Americas

Argentina

Living Dangerously


Pressures on the Argentine government to suspend foreign debt payments and devalue the peso have escalated as the global economic outlook has deteriorated in the aftermath of Sept. 11.

Cautious optimism that a debt default would be averted following the International Monetary Fund’s (IMF) agreement in August to a US$8-billion emergency credit package quickly evaporated. Domestic resistance has hardened to the deep cuts required to achieve a balanced budget in the second half of the year and in 2002.

The whirlwind of “persistent rumors about the departure of [Economy] Minister Domingo Cavallo and an abrupt change in the tone of economic policy” caused “tremendous torment” for President Fernando de la Rúa’s team as they struggled to calm fears of default, observed María Giselle Castro in the conservative La Nación of Buenos Aires (Oct. 5).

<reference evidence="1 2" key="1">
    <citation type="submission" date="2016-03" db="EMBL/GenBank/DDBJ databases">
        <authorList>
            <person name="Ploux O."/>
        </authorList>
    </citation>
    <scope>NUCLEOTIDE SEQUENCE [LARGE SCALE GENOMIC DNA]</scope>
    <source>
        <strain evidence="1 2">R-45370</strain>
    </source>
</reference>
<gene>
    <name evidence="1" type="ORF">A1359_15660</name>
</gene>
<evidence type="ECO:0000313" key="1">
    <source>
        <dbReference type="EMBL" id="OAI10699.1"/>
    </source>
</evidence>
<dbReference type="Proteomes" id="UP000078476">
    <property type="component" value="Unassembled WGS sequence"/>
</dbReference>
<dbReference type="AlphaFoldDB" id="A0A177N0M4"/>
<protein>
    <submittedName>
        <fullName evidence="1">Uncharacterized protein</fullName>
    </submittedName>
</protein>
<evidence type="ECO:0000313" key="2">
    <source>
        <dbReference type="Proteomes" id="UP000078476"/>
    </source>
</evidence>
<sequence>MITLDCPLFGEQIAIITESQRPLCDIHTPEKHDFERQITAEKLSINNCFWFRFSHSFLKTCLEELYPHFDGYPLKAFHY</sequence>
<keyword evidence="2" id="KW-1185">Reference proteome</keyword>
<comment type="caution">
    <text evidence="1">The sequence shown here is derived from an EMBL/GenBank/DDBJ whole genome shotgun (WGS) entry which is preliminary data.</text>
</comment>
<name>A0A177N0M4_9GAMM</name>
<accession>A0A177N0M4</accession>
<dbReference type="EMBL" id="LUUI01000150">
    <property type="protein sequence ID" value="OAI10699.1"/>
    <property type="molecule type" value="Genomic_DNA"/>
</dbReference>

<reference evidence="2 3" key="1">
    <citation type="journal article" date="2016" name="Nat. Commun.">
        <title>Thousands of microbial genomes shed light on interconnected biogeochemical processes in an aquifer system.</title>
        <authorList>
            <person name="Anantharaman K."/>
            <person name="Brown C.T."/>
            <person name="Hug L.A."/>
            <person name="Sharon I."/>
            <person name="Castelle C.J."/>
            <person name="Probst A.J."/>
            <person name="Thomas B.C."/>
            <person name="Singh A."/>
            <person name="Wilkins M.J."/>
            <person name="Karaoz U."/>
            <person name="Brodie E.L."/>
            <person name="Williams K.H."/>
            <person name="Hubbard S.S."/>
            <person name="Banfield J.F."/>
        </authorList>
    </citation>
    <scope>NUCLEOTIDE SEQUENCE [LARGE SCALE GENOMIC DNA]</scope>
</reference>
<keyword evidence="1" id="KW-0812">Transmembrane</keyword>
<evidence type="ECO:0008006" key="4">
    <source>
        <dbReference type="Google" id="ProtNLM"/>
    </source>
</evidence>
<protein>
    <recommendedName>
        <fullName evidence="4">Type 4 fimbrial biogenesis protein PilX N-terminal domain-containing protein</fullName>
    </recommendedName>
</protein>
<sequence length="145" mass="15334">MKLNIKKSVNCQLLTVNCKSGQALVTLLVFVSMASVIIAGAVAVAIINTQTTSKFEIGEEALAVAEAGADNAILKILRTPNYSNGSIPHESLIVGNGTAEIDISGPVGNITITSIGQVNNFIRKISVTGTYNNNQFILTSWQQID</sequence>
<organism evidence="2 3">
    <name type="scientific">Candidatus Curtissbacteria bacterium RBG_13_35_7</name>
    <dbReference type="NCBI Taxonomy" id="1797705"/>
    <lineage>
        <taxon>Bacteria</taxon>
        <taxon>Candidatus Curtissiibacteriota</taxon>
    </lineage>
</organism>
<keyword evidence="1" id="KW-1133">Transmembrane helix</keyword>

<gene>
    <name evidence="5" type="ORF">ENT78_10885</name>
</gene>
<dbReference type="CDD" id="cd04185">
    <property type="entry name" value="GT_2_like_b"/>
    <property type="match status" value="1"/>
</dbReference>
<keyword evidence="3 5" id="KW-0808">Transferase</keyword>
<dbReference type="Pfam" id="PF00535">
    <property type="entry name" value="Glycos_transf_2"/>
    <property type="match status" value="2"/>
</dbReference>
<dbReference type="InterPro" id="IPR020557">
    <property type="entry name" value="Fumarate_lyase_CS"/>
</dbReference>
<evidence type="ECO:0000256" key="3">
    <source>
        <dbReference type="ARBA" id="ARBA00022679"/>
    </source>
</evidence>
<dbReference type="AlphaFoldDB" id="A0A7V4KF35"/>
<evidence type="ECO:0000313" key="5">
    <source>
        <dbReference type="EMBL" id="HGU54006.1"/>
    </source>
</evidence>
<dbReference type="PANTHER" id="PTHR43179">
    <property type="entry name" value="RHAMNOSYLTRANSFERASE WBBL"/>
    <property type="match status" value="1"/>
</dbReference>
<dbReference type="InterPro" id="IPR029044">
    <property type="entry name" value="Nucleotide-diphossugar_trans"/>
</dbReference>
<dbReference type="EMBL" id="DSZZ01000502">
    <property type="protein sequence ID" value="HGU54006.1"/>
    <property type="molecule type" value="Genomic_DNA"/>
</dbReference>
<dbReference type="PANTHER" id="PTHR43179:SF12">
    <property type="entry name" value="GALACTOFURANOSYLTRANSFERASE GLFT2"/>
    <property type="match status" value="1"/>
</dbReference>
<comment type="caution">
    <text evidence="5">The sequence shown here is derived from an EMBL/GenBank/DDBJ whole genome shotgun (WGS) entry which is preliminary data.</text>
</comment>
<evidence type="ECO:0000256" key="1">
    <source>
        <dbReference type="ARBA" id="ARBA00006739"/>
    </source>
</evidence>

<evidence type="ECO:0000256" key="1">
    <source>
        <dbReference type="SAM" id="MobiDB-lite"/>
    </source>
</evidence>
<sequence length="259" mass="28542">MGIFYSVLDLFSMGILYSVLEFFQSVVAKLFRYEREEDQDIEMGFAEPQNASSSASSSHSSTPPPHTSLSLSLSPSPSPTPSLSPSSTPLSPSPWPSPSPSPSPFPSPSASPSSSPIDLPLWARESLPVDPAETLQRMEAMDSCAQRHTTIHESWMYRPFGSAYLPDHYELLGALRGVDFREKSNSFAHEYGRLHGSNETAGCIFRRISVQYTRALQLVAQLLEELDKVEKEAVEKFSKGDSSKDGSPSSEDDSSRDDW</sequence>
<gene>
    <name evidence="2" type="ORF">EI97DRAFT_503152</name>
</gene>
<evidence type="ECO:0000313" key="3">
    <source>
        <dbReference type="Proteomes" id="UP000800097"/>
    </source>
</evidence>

Despite official reassurances that the De la Rúa administration remained committed to preserving the convertibility regime anchoring the peso at a one-to-one parity with the U.S. dollar, Castro noted that many Argentine economists anticipated an eventual move to full dollarization. Still, Castro reported that most economists agreed “that adopting U.S. currency is no solution to the grave fiscal problem.” In the view of some domestic observers, Argentina’s narrow escape from debt default in August bought only a brief breathing space. A recession now well into its fourth year, further erosion in credit ratings, and simmering social discontent may again plunge the nation into crisis. “For the last year or so,” columnist James Neilson wrote in the liberal Buenos Aires Herald (Oct. 9), “Argentina has been edging nearer to the queue...outside the [salvage] yard where ‘failed states’ are broken up. Some suspect it will soon barge its way toward the front.” If the government’s daunting IMF commitment to a balanced budget forces further spending cuts that fuel social upheaval, he added, “all hopes of economic recovery would have to be put on hold...[and] Argentina would be on its own in the world.”

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